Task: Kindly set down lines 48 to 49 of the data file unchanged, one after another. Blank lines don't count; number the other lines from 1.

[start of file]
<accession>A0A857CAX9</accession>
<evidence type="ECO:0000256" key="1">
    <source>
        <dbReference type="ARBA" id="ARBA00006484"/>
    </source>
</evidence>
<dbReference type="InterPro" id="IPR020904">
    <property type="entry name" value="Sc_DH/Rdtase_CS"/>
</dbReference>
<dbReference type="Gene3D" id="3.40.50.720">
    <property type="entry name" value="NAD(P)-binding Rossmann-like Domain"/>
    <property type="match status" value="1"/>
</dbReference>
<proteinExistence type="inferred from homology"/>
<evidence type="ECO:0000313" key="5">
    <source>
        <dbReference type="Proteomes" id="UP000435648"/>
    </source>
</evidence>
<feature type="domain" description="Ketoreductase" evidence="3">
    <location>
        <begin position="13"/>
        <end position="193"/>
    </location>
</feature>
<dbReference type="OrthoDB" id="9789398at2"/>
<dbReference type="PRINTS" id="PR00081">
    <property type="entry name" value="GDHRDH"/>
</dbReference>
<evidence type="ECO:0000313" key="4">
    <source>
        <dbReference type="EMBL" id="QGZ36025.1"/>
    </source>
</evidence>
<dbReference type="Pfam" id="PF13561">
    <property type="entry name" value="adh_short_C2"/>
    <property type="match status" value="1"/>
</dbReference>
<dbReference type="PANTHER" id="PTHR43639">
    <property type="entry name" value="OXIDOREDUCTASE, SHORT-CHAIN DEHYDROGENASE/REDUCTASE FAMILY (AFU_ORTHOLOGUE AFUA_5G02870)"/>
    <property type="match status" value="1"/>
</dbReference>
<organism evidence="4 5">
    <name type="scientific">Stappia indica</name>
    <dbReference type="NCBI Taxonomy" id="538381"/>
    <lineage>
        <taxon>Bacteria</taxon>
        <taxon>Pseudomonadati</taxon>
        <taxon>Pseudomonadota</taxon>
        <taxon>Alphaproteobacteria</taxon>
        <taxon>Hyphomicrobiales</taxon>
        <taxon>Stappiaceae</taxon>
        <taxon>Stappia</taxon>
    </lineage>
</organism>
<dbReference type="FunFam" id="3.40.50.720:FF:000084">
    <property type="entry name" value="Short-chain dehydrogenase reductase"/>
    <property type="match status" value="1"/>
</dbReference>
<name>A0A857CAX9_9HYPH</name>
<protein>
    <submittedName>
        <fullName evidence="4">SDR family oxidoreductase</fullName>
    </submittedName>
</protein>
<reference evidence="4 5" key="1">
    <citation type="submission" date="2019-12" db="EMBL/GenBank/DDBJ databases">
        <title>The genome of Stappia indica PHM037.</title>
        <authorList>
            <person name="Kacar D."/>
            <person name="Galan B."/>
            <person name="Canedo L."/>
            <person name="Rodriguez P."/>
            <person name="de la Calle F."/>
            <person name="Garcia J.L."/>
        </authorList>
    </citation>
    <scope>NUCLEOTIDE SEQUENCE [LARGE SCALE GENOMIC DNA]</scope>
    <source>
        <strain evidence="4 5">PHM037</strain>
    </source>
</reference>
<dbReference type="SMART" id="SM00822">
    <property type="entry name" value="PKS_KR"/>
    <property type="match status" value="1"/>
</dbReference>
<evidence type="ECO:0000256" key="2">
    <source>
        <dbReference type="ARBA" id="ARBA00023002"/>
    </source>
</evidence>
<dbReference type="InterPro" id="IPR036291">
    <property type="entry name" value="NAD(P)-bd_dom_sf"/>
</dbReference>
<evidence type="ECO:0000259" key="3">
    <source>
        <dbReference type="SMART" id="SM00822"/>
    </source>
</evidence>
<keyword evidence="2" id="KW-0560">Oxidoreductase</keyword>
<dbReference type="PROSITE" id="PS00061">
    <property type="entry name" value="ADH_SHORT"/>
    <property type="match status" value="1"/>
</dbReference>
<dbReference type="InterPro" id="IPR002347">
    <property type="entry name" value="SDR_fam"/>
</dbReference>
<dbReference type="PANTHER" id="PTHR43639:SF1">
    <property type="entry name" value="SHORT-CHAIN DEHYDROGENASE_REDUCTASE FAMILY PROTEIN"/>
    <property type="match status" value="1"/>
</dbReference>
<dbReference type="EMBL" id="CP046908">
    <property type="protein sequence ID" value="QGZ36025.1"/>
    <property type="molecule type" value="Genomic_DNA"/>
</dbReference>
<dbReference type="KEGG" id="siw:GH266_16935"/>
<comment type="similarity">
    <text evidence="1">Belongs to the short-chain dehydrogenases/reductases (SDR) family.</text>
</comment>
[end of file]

        <taxon>Pseudomonadati</taxon>
        <taxon>Pseudomonadota</taxon>